In her poem “There’s a certain Slant of light,” Emily Dickinson reflects upon the experience of depression and despair. This phenomenon oppresses, hurts, causes “internal difference,” leaving the soul without meaning. Worse yet, we humans find no instructors to explain this pervasive reality: “None may teach it—Any—’Tis the Seal Despair.”
Maybe the Belle of Amherst was wrong. Maybe there are people—psychiatrists, psychologists, philosophers, individuals who live with depression—who can offer some insights into this dark mystery. Recently, Daphne Merkin wrote This Close to Happy: A Reckoning with Depression. Her autobiographical work is brutally honest, wonderfully informative and painfully poignant. It is her story of depression, so detailed and revelatory that she is aware of “disapproving critics ready to pick away my every word and accuse me of all the potential hazards of writing autobiographically, from self-absorption to self-pity, with stops along the way for excessive candor and unsightly narcissism.”
Maybe there are people—psychiatrists, psychologists, philosophers—who can offer some insights into this dark mystery.
What is the cause for depression? Merkin grapples with the nature-nurture paradigm. Perhaps depression arises from the elementary fact that we are born with it. In her stirring poem “Having it Out with Melancholy,” Jane Kenyon writes about being born into sadness and melancholy: “When I was born you waited / behind a pile of linen in the nursery.” Into every pore of her infant body was poured “a bile of desolation.” James Boswell in his The Life of Samuel Johnson time and time again asserts that Johnson’s very make up was “constitutional melancholy.” Throughout his life, Johnson had to struggle with an abiding heaviness, dark seasons, inner bleakness. Depression, in these cases, is grounded in one’s genes and chemistry. Medication may offer some relief.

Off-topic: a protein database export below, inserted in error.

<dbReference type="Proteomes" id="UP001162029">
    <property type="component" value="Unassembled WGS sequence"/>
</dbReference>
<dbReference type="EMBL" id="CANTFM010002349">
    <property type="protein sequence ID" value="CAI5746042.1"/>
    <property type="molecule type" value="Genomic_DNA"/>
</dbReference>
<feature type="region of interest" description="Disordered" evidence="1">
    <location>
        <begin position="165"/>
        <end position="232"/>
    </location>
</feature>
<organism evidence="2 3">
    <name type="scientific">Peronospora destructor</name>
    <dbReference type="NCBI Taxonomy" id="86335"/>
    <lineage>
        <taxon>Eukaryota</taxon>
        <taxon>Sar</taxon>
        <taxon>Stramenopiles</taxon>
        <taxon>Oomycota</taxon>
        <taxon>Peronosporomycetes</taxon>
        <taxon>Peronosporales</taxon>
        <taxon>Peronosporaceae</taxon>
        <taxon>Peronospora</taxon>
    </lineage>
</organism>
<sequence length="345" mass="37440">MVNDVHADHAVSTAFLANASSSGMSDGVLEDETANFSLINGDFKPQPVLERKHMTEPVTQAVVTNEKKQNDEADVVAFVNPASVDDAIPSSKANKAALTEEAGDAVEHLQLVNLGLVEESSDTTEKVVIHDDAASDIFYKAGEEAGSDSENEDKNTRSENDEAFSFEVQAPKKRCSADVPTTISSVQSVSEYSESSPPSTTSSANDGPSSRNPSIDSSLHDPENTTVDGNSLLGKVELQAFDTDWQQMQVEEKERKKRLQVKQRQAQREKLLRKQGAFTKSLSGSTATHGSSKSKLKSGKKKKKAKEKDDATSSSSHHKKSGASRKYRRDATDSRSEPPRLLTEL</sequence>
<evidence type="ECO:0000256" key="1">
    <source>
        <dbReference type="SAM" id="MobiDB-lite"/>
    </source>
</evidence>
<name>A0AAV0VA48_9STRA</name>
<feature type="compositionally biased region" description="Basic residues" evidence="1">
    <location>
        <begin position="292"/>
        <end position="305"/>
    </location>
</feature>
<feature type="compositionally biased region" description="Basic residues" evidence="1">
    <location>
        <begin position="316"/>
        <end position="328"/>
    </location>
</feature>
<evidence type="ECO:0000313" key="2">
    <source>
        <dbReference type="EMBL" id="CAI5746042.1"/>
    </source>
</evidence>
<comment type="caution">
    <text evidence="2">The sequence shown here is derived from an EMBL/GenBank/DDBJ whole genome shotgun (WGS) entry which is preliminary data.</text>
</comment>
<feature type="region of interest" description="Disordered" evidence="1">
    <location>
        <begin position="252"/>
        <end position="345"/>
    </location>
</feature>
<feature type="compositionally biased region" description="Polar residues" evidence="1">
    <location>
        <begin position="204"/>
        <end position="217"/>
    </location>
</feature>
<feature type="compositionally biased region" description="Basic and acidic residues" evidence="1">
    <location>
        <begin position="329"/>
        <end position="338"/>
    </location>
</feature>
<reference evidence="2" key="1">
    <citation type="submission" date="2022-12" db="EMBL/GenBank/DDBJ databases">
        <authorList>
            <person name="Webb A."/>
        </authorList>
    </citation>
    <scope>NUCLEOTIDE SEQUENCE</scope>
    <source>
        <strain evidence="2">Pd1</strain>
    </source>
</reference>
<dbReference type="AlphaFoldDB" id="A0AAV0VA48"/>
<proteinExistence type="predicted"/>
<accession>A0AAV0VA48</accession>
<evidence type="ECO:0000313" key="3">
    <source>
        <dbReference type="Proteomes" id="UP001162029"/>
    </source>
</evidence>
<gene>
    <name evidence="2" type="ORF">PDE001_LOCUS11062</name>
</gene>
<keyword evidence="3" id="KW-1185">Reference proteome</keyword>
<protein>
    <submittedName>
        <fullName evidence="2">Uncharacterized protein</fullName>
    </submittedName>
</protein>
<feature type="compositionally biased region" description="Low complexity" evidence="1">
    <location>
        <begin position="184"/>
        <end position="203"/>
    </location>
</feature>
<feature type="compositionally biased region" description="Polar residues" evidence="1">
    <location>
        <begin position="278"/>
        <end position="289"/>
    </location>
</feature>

But then there are those who see one’s childhood or the want of proper nurturing as causes of depression. Merkin describes her parents as narcissistic and lacking in empathy: “My parents should never have had children...there was no love in our home.” When children are not loved, when there is physical or psychological violence, when gifts are not recognized and developed, the human spirit sinks into grief and meaninglessness. Many individuals (who can afford it) seek therapy to work through their lack of self-worth and mistreatment.
Obviously, depression can arise from both one’s brain chemistry and one’s upbringing. As Merkin writes: “Depression comes about because of a confluence of genetic propensity and the triggering circumstances.” And so we have here three choices in analyzing depression: biological, environmental and a combination of the two.
Is there a fourth possible element in the cause of depression and misery? Maybe there is a connection between depression and morality, between morale and morals. There is a prayer in the liturgy that reads: “God of all compassion, Father of all goodness, to heal the wounds our sins and selfishness bring upon us, you bid us turn to fasting, prayer, and sharing with our brothers and sisters.” Is there something in the very nature of sin and narcissism that wounds us, that makes us sad? We must be clear: some forms of depression having nothing to do with sin and selfishness. But the experience of sadness, melancholy and depression is sometimes grounded in our greed, our anger, our lust, our inordinate pride. These vices “bring upon us,” by their very nature, a heaviness of spirit.
Is there something in the very nature of sin and narcissism that wounds us, that makes us sad?
In the end, depression has no guru to explain this enigma. This should not be surprising. We might as well ask about the meaning of love. In the background we hear lyrics from “South Pacific”: “Who can explain it, who can tell you why? / Fools give you reasons, wise men never try.” Love and depression escape our full understanding given our limited intelligence.
Lest this brief essay on depression is depressing to the reader, let me end by quoting John Horgan: “This is by far the greatest gift that mystical experiences can bestow on us: to see—really see—all that is right with the world. Just as believers in a beneficent deity should be haunted by the problem of natural evil, so agnostics, atheists, pessimists, and nihilists should be haunted by the problem of friendship, love, beauty, truth, humor, compassion, fun. Never forget the problem of fun.”